Cubs: A retool scenario does not necessarily mean they will be focusing on winning down the road instead of sooner, but changes are still significant.
If there was a vague definition for a typical retool in sports, it is making a number of roster changes while keeping some of the core intact. This usually indicates that there is enough on the team at the moment to keep around for long-term success, but big changes will be needed to be made around those select players/coaches. A retool also allows to fix a roster fairly fast, not needing years of development to be contenders again.
Remember the 2016 New York Yankees? Like the current Cubs, they had talent enough to be competitive, however they were clearly not a World Series contender. GM Brian Cashman made several trades that year including Aroldis Chapman, Andrew Miller and Carlos Beltran to restock assets without tearing the entire team down. Since that season they have not missed the postseason.
If the Cubs went this route, then we could see several core players traded away to restock assets while keeping other key players. Just as an example, say the Cubs keep Anthony Rizzo, Javier Baez, Ian Happ and Kyle Hendricks while trading away Kris Bryant, Kyle Schwarber and Willson Contreras. That keeps a chunk of the core team together while exchanging other pieces to restock assets, which could include both prospects and MLB players.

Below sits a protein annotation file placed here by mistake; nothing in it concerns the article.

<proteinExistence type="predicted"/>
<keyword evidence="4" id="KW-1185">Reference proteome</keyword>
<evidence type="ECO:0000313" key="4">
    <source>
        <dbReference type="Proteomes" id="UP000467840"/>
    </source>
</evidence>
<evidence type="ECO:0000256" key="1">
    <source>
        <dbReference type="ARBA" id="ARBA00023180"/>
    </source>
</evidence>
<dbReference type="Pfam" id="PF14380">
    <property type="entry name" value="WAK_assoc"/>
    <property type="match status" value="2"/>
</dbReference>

Why the Cubs could go this route:
There is still enough talent on this team to at least compete, clearly as they won the NL Central in 2020. Changes are still needed to be legit contenders. The Cubs won’t spend money, so trades and development is really the only option to improve. With the financial losses of 2020, selling a full rebuild and losing might be tough for the organization to do.
A retool can at least keep them competitive short-term and even in the mix, which will keep fans watching, and the team’s long term outlook can look brighter. Overall it is a quicker and less painful approach, but also risks putting stock into something that might not improve enough.